Dragonfly Skirt Suit, Part III: Lilypad Fascinator


To make my lilypad-shaped fascinator, I started off by picking out a remnant of celery-green fabric from my stash– it’s satin on one side and dupioni-ish on the other, and I’d originally bought it to line my Regency ribbon-rose reticule. I thought it would coordinate well with my suit– however, once I actually got it out it was clearly too pale a green to stand out next to the bright turquoise suit. I decided to try dyeing it with Jacquard Dye-Na-Flow, which is my go-to for tiny dye jobs like this since it works on both natural and synthetic fibers.

I did a few test swatches and ended up using a combination of Turquoise and Chartreuse in a 3:1 ratio. Because my fabric was super-non-absorbent (seriously, water and dye just beaded up on its surface) I had to soak it in water for a good long time to get it wet, and then painted the undiluted dye directly onto the dampened fabric. The dye still wouldn’t spread naturally, so I ended up rubbing dyed parts of the fabric onto the un-dyed parts to get it to distribute evenly. It was a hassle, but the finished shade was a nice springy green.


I traced out a lilypad shape (a slightly rounded-off Pac-Man) on paper and transferred it to some iron-on interfacing, ironing it to the shiny side of the fabric. Then I cut out around the interfacing so the edges matched exactly. I also made one more layer out of stiff green felt, because the interfaced pieces weren’t quite substantial enough.

I traced some leafy veins on the top layer of interfaced fabric, satin-stitching along them in silver thread to make them stand out a bit. Of course, just as I started the satin-stitching my sewing machine died, never to be revived (RIP Kenmore). I was grateful that I’d finished the applique on my suit and all of my major sewing, but it was still annoying– luckily I was able to borrow a friend’s machine and finish things up!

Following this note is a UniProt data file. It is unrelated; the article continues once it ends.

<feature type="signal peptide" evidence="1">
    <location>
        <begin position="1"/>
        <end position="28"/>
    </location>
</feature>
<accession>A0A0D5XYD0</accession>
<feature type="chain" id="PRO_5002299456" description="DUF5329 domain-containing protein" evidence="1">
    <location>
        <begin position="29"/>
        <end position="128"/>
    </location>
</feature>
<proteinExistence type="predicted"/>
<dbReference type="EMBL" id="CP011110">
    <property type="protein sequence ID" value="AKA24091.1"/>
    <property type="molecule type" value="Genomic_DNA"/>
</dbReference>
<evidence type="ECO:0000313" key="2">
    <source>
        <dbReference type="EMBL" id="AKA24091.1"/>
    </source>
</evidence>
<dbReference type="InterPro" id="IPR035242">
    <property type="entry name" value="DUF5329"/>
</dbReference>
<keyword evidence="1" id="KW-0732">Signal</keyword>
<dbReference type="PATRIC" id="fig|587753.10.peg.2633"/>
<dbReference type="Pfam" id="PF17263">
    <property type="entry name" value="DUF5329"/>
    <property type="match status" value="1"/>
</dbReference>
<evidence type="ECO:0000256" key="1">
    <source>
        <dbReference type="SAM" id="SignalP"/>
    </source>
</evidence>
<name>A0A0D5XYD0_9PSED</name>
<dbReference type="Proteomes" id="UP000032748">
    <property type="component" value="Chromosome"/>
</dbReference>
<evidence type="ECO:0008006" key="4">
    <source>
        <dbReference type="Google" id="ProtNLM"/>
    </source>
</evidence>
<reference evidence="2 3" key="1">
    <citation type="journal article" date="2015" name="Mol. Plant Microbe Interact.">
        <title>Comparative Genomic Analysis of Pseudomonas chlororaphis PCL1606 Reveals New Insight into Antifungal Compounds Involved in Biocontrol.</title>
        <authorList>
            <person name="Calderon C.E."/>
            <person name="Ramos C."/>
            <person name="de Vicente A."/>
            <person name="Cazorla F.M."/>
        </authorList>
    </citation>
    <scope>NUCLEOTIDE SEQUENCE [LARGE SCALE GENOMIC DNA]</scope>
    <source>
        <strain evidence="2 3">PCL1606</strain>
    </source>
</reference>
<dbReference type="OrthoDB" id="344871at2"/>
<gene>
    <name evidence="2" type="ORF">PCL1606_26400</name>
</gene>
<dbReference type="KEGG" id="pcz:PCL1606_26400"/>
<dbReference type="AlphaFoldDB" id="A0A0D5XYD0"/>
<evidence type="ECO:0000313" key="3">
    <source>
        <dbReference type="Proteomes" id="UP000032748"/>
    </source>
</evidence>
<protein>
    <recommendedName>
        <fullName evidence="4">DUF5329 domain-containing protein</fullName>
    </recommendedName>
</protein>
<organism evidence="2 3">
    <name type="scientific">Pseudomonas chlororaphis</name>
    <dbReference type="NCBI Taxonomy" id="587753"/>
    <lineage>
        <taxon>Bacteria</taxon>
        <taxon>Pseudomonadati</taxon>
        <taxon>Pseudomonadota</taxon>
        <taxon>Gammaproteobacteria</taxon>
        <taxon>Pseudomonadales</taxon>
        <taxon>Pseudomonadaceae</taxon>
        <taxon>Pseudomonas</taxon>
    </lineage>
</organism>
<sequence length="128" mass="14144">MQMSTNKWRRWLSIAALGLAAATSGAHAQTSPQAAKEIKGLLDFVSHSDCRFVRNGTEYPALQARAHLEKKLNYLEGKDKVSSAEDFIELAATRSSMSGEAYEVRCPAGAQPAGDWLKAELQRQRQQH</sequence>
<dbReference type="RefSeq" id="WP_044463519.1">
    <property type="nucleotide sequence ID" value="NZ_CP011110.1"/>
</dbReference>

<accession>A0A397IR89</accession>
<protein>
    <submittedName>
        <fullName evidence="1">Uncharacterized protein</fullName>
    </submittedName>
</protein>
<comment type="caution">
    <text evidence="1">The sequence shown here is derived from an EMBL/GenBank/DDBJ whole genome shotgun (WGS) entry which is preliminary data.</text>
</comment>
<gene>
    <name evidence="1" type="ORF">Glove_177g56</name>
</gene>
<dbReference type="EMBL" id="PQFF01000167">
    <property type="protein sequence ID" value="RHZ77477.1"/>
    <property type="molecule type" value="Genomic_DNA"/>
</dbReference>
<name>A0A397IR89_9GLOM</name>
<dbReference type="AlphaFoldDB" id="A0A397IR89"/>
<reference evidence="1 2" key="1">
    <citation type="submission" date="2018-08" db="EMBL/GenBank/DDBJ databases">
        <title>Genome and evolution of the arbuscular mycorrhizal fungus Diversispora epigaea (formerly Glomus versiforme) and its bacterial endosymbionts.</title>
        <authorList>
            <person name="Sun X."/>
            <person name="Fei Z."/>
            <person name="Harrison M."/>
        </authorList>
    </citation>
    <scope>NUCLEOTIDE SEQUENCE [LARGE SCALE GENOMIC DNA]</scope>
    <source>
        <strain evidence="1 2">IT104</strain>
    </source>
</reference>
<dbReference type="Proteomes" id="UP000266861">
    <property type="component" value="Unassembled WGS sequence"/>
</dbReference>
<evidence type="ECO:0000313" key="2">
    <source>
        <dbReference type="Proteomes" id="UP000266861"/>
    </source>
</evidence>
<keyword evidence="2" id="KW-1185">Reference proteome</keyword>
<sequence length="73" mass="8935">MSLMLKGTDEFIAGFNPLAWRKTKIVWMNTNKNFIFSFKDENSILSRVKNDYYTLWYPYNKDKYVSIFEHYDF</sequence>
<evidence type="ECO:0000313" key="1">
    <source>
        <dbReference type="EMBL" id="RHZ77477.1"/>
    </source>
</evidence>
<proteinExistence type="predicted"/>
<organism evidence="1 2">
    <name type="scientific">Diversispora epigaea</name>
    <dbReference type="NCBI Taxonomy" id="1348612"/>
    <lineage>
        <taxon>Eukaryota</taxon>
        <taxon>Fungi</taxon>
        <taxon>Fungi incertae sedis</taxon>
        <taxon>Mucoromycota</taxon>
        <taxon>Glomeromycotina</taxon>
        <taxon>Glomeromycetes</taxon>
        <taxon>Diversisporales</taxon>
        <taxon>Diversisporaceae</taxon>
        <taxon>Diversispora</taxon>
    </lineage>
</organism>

I cut some bias strips from more of the green fabric and bound the edges of the lilypad (all three layers– embroidered fabric, felt, fabric). As I did the hand-sewing on the bottom side, I ran some 16-gauge copper wire through the channel created by the binding to add more stability to the hat and allow me to do some subtle shaping. (Yes, the binding is extremely sloppy at the center point, but it’ll be covered up later.) I really like the finished effect– the binding makes it look more like a real hat, rather than a craft project.

Next up was the lily itself– I wanted to make it out of two layers of organza petals, and figured that wiring the edges would make it possible to shape them. I twisted together two six-petaled shapes out of 24-gauge craft wire and laid each one on top of a double-layer of pink organza, which was set on top of a sheet of parchment paper. I ran a very thin bead of hot glue right along the top of the wire (a few inches at a time) and pressed the wire tightly against the fabric with the tip of my fingernail. Since the glue bead was wider than the wire, the glue was able to adhere the wire to the organza, and the pressure helped the glue soak through both layers of fabric, keeping everything together. The parchment kept anything from sticking to the work surface.


Note: this process worked better than trying to sandwich the wire between the two layers of organza, since that required twice as much glue and made the next step much more difficult.

Once the wire was securely glued to the fabric I cut out the flower shape with a wide border around the wire– probably about a centimeter wide (to prevent fraying), with slits cut at the inside points to make the borders easier to fold over later. Then I whipstitched the edge of the organza over the wire using matching thread. The organza was sheer enough that the border didn’t really show all that much from the reverse side.


I layered the petal rounds on top of each other and bent them up to form a double-layered lily flower. For the center I took short pieces of yellow ribbon, knotted on each end, and coated them in a very thin layer of Elmer’s glue to stiffen them before attaching them to the center of the flower with hot glue. I liked the way the knots, like the edge binding on the lilypad, made the flower look more like a millinery project and less like a party decoration.


Then I hot-glued the lily to the center of my lilypad, and hot-glued the lilypad to a round black sinamay base, figuring it would blend in nicely with my hair. Finally, I stitched a wire comb to the bottom to keep it secure. I’ll probably do a small french braid as part of my hairstyle to give the comb something to grip onto.



3 thoughts on “Dragonfly Skirt Suit, Part III: Lilypad Fascinator

  1. Pingback: Costume College 2018! | It's All Frosting...

  2. Pingback: 1860s Embroidered Ballgown, Part VI: Finishing the Bodice | It's All Frosting...

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